The main aim of the module is to provide student with introductory level knowledge and skills of research methods in the social sciences. The research methods taught in this module will be applied to educational questions and contexts. This is essential for several reasons:
To develop further your research literacy skills so that students can read reports of educational research with more understanding and insight, and so that you are more able to assess the strengths and weaknesses of such research;
To help students develop knowledge and skills which are essential in a range of careers in education and in the social sciences more widely;
To help students to prepare for the Empirical Dissertation module which you will carry out research as part of your Year 3 programme in Educational Studies.
Module learning outcomes
After completing the module, students will:
Be familiar with a range of research strategies and methods, including both qualitative and quantitative methods;
Be able to use the common research techniques of questionnaires, interviews and observation.
Be aware of the strengths and limitations of each method of data collection;
Know how to analyse the data collected using each of aforementioned methods of data collection;
Have experience of using techniques for dealing with data;
Be aware of the characteristics of a good research report as a result of reading and analysing a number of reports of different research studies involving a range of research strategies and methods;
Have a clearer understanding of the characteristics of an ideal empirical dissertation;
Be able to plan a piece of research.
Academic and graduate skills
Students will develop their critical thinking, argumentation, and communication skills.
Specifically, students will engage in activities examining the relative strengths and weakness of different research paradigms, methods of data collection and methods of data analysis.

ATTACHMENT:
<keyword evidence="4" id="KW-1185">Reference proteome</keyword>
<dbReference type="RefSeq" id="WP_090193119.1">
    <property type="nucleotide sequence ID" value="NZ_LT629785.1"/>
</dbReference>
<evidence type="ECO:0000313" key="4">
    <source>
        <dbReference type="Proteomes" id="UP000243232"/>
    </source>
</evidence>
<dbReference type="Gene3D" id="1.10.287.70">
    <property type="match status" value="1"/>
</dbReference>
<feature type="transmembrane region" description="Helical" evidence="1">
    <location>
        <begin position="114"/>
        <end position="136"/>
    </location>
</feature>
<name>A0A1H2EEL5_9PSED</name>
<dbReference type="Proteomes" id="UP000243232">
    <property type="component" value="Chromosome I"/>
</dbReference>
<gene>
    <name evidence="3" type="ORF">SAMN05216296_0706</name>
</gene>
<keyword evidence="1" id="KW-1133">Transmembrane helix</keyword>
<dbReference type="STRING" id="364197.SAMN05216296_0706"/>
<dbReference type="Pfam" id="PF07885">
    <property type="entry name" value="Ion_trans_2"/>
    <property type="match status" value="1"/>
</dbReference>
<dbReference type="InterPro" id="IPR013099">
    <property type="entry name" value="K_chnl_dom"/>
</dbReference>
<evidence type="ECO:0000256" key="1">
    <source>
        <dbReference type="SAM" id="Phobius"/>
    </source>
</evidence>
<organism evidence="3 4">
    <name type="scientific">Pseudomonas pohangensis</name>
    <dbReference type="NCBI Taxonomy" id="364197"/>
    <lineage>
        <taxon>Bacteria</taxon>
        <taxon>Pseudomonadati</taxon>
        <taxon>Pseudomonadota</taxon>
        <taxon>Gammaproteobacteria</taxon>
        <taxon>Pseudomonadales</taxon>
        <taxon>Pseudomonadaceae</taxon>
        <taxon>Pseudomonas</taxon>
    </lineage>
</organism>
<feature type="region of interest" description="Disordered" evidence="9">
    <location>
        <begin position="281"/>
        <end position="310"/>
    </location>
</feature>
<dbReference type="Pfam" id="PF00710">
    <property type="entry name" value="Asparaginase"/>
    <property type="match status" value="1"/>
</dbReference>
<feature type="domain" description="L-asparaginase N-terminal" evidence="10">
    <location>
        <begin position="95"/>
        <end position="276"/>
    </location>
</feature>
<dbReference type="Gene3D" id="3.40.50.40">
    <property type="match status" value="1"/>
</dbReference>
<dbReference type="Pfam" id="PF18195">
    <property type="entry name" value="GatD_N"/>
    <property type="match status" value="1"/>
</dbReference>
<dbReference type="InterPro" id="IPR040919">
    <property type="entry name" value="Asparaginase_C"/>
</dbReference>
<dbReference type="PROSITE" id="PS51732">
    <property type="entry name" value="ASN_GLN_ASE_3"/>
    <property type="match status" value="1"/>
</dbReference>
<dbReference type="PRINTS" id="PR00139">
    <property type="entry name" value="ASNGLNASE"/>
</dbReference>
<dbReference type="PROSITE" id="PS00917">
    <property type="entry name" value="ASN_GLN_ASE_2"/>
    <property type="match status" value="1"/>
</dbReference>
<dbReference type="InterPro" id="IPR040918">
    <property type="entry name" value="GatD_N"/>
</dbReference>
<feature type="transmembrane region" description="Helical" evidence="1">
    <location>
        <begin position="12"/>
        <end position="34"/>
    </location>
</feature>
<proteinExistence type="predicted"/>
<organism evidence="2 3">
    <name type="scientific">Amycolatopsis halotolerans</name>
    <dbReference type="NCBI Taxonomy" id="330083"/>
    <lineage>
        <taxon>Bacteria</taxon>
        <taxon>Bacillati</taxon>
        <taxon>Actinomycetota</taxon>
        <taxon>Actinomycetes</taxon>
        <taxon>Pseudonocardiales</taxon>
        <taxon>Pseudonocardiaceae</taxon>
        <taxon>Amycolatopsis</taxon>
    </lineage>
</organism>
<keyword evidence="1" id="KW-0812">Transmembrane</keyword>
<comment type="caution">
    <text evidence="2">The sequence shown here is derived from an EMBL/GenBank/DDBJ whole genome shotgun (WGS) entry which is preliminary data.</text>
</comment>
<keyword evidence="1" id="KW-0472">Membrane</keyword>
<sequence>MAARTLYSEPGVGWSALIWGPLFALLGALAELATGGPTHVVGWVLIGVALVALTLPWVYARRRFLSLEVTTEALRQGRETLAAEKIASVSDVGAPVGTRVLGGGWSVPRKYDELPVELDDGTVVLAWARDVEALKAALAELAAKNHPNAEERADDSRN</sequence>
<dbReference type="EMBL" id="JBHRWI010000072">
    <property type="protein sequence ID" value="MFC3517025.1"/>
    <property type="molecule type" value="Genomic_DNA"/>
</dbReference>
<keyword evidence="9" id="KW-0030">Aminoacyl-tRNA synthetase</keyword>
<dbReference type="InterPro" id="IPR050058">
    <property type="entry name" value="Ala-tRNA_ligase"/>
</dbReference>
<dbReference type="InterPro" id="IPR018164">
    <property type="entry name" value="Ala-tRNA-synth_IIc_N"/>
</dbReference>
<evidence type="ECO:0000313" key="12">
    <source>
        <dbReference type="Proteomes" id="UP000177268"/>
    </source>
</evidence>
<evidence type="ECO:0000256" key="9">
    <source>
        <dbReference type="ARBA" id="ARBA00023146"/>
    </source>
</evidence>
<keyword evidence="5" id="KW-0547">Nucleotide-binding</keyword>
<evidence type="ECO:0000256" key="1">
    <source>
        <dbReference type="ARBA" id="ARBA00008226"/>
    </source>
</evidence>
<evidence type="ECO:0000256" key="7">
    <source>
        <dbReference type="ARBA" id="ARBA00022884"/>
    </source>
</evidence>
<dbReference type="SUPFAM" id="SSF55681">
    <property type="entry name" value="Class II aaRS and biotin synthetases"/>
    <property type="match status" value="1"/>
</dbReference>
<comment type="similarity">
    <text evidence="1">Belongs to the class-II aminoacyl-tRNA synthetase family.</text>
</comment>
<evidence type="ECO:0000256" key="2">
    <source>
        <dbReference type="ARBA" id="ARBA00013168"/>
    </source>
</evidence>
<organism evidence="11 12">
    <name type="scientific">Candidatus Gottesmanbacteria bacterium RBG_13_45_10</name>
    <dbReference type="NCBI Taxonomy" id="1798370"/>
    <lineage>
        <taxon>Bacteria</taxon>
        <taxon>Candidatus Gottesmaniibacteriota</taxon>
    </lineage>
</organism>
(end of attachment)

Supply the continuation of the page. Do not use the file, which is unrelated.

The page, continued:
Further, students will complete a group research project and prepare a presentation based on that project to the whole group. As an additional skill, students will develop their IT skills by interacting fully with the VLE (Yorkshare).
Oral presentation/seminar/exam Group recorded presentation
In the Autumn term, students will receive feedback on a task designed to offer practice for the summative assessment.
In the Spring term, students will receive formative feedback on their group projects verbally during synchronous sessions, and through regular comments from the GTA on their group project work.
A feedback session, in which the most common difficulties will be discussed, will be held by the module tutors to provide feedback on the closed summative online assessment. Written feedback will be provided by tutors on the summative group presentations, and fellow students will be asked to provide further formative feedback to their classmates. Finally, individual written feedback reports, will be provided for the summative research proposals. The feedback is returned to students in line with university policy. Please check the Guide to Assessment, Standards, Marking and Feedback for more information.
A wide range of reading is expected of students on the course. The keys texts for all terms are:
Babbie (2008). The basics of social research. Belmont, CA: Thomson/Wadsworth
Bryman, A. (2008). Social research methods. Oxford: Oxford University Press
Cohen, l., Manion, L., and Morrison, K. (2007). Research methods in education. London: Routledge